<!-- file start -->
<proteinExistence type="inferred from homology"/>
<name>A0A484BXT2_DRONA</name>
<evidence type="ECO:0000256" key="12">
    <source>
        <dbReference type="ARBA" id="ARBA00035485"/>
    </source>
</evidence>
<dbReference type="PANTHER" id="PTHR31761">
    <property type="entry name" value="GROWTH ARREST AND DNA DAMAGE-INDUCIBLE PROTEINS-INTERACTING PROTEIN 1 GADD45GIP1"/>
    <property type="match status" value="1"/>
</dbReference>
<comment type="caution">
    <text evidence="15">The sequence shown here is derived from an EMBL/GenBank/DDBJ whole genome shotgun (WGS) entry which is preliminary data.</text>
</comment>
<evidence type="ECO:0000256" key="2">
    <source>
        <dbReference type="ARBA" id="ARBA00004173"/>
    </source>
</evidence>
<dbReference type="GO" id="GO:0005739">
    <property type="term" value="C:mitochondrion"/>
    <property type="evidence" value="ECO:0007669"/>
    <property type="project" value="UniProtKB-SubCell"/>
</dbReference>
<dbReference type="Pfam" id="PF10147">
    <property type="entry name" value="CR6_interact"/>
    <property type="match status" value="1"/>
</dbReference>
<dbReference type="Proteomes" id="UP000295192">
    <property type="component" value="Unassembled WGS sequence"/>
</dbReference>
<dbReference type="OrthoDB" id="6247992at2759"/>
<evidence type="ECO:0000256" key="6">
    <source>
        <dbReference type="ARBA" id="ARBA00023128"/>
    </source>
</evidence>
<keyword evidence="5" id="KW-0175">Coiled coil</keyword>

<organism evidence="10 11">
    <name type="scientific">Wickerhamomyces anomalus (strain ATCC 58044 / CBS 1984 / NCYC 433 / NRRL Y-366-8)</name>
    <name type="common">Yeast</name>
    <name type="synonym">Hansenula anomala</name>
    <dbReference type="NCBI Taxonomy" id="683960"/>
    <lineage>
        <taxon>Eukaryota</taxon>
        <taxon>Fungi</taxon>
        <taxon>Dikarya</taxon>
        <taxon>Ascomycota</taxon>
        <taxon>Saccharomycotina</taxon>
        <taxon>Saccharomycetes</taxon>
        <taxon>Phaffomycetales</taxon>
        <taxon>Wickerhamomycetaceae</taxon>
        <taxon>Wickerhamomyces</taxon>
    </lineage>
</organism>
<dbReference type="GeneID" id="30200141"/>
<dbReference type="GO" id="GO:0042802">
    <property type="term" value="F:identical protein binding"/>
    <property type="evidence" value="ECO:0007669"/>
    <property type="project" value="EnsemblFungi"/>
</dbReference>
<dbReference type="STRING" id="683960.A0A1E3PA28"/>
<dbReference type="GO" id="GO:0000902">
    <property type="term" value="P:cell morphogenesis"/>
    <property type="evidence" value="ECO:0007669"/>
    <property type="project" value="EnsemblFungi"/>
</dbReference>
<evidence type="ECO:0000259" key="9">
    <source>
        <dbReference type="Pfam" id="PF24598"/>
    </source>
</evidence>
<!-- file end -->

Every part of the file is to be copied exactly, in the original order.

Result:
<proteinExistence type="inferred from homology"/>
<name>A0A484BXT2_DRONA</name>
<evidence type="ECO:0000256" key="12">
    <source>
        <dbReference type="ARBA" id="ARBA00035485"/>
    </source>
</evidence>
<dbReference type="PANTHER" id="PTHR31761">
    <property type="entry name" value="GROWTH ARREST AND DNA DAMAGE-INDUCIBLE PROTEINS-INTERACTING PROTEIN 1 GADD45GIP1"/>
    <property type="match status" value="1"/>
</dbReference>
<comment type="caution">
    <text evidence="15">The sequence shown here is derived from an EMBL/GenBank/DDBJ whole genome shotgun (WGS) entry which is preliminary data.</text>
</comment>
<evidence type="ECO:0000256" key="2">
    <source>
        <dbReference type="ARBA" id="ARBA00004173"/>
    </source>
</evidence>
<dbReference type="GO" id="GO:0005739">
    <property type="term" value="C:mitochondrion"/>
    <property type="evidence" value="ECO:0007669"/>
    <property type="project" value="UniProtKB-SubCell"/>
</dbReference>
<dbReference type="Pfam" id="PF10147">
    <property type="entry name" value="CR6_interact"/>
    <property type="match status" value="1"/>
</dbReference>
<dbReference type="Proteomes" id="UP000295192">
    <property type="component" value="Unassembled WGS sequence"/>
</dbReference>
<dbReference type="OrthoDB" id="6247992at2759"/>
<evidence type="ECO:0000256" key="6">
    <source>
        <dbReference type="ARBA" id="ARBA00023128"/>
    </source>
</evidence>
<keyword evidence="5" id="KW-0175">Coiled coil</keyword>

<organism evidence="10 11">
    <name type="scientific">Wickerhamomyces anomalus (strain ATCC 58044 / CBS 1984 / NCYC 433 / NRRL Y-366-8)</name>
    <name type="common">Yeast</name>
    <name type="synonym">Hansenula anomala</name>
    <dbReference type="NCBI Taxonomy" id="683960"/>
    <lineage>
        <taxon>Eukaryota</taxon>
        <taxon>Fungi</taxon>
        <taxon>Dikarya</taxon>
        <taxon>Ascomycota</taxon>
        <taxon>Saccharomycotina</taxon>
        <taxon>Saccharomycetes</taxon>
        <taxon>Phaffomycetales</taxon>
        <taxon>Wickerhamomycetaceae</taxon>
        <taxon>Wickerhamomyces</taxon>
    </lineage>
</organism>
<dbReference type="GeneID" id="30200141"/>
<dbReference type="GO" id="GO:0042802">
    <property type="term" value="F:identical protein binding"/>
    <property type="evidence" value="ECO:0007669"/>
    <property type="project" value="EnsemblFungi"/>
</dbReference>
<dbReference type="STRING" id="683960.A0A1E3PA28"/>
<dbReference type="GO" id="GO:0000902">
    <property type="term" value="P:cell morphogenesis"/>
    <property type="evidence" value="ECO:0007669"/>
    <property type="project" value="EnsemblFungi"/>
</dbReference>
<evidence type="ECO:0000259" key="9">
    <source>
        <dbReference type="Pfam" id="PF24598"/>
    </source>
</evidence>